The St. Louis Cardinals are embroiled in their own instance of Lynn-sanity.
As it commonly goes in sports, Cardinals new starter Lance Lynn is another prime example of the "next man up" scenario: when one player goes down, another fills the gap.
The hole Lynn filled is more like an abyss.
Lynn was better known for a bullpen err during the 2011 World Series, but now he's currently regarded as the Cardinals' most reliable pitcher. The converted reliever has taken over the rotation spot for 2005 NL Cy Young Award winner and two-time champion Chris Carpenter, and he said his new role would be a challenge.
Cardinals first-year manager Mike Matheny touched on that.
"We all understand the importance of Chris Carpenter and how badly we want him to get right," Matheny said. "But when the game deals you what it deals you, you hope somebody steps up. And to see (Lynn) step up is gratifying to those guys in (the clubhouse)."
With a healthy mix of fastballs, curves, a cutter and a change-up, Lynn pitched his way to a sizzling 6-0 record through his first six outings, receiving a hefty amount of run support. The Cardinals averaged seven runs in that stretch and Lynn pitched no less than five innings each times.
Lynn, though, tasted defeat for the first time this season in Sunday's 7-4 loss against the Atlanta Braves and couldn't help his club avoid a sweep at Busch Stadium. Lynn pitched well in the loss, surrendering a season-high three runs in six innings with seven strikeouts. He threw a season-high 121 pitches and struck out seven for the fourth time, and was trying to become the first pitcher to win seven straight games to open a season since Brandon Webb won his first nine with Arizona in 2008.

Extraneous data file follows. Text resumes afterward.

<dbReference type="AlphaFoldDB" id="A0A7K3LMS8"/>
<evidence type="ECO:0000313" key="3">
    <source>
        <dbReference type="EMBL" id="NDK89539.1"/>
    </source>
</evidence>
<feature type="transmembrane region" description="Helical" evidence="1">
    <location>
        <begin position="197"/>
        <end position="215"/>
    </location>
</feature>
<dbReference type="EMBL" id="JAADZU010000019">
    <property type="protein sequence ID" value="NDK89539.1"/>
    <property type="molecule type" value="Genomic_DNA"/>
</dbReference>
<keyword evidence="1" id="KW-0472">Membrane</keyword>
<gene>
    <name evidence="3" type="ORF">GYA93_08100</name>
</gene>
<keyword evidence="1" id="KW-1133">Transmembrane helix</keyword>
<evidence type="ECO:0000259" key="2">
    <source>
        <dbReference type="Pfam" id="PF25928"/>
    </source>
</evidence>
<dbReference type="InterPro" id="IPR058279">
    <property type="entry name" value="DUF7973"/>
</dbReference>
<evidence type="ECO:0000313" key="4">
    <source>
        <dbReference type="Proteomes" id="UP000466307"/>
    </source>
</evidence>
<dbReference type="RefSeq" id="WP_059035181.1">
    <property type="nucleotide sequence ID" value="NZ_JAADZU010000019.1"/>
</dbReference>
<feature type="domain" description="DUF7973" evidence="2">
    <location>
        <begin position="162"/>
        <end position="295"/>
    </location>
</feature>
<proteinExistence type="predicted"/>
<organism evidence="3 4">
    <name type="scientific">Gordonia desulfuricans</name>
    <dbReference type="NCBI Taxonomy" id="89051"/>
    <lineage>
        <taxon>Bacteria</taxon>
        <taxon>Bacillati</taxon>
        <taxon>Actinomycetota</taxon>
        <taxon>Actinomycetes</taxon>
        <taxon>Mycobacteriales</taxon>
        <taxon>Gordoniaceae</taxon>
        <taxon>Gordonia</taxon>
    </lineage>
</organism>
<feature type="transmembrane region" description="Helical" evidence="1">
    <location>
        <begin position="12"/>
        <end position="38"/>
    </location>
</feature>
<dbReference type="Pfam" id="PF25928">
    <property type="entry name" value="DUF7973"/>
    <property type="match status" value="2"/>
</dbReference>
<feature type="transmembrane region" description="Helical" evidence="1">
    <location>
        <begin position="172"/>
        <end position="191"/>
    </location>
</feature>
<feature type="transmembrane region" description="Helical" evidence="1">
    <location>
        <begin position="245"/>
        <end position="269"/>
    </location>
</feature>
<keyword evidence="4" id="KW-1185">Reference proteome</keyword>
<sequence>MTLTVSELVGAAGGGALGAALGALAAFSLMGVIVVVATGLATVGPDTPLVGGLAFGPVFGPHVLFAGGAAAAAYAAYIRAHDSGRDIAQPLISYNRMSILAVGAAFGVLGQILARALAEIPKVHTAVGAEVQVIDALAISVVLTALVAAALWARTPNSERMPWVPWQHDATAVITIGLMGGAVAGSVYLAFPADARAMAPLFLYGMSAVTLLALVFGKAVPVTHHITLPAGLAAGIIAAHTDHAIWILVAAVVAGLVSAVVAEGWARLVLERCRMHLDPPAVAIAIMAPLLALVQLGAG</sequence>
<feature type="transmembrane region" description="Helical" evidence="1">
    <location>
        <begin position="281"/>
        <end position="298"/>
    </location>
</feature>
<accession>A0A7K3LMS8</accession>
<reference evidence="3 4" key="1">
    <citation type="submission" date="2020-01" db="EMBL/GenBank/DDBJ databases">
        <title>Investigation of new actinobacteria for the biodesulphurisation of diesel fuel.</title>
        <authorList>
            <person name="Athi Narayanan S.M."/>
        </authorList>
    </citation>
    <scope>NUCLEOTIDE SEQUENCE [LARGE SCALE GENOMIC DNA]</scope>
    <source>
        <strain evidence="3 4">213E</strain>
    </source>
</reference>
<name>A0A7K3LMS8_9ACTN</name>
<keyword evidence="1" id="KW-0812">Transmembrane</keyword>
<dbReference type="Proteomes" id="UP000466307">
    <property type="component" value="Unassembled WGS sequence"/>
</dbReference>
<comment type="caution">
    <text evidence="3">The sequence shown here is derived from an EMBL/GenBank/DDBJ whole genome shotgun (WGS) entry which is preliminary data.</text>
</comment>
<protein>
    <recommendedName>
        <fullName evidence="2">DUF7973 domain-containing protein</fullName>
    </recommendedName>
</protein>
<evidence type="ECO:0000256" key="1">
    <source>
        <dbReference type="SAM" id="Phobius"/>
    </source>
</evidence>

Opposing hitters have taken notice of Lynn, too. Milwaukee Brewers slugger and reigning NL MVP Ryan Braun did so early on this season.
"I was surprised that somebody could transition from the bullpen to a starter and maintain his stuff," Braun said after Lynn's first start in April. "His velocity was consistently in the mid-90s. He has really good command of his fastball to both sides of the plate, and last year he didn't throw much of his slider/cutter pitch, whatever he was throwing today. I was impressed."
Despite the first loss, Lynn, who has made nine career starts in 25 appearances, leads the National League with six victories and leads the Cardinals with 44 strikeouts. The right-hander will have the next few days off before getting back to work and should be in the St. Louis rotation at least until after the All-Star Game.
That's when Carpenter is expected to return from a bout of nerve irritation in his right shoulder. The Cardinals don't anticipate having Carpenter back before the break since he hasn't thrown a baseball in about two months.
Carpenter must pass a rigorous strength test before resuming throwing duties, and it will take about four to six weeks for the former staff ace to build his arm back to normal. Of course, there could be stumbling blocks along the way and it all boils down to how Carpenter's golden right arm responds to the treatment. So basically there's no need to rush him back just yet.
"I want my shoulder to work right," Carpenter said. "I want to be able to throw properly. I don't want my arm getting numb. I don't want to get weak. I want to feel normal and then move on from there."
Whether the Cardinals can move on with Lynn back in the bullpen is a hurdle they will have to clear when the time comes. But by then, Lynn could still be among the league leaders in wins.
Do we see a six-man rotation in the Cardinals' future with Lynn, Carpenter, Kyle Lohse, Jake Westbrook, Adam Wainwright and Jaime Garcia?
We shall see in early July.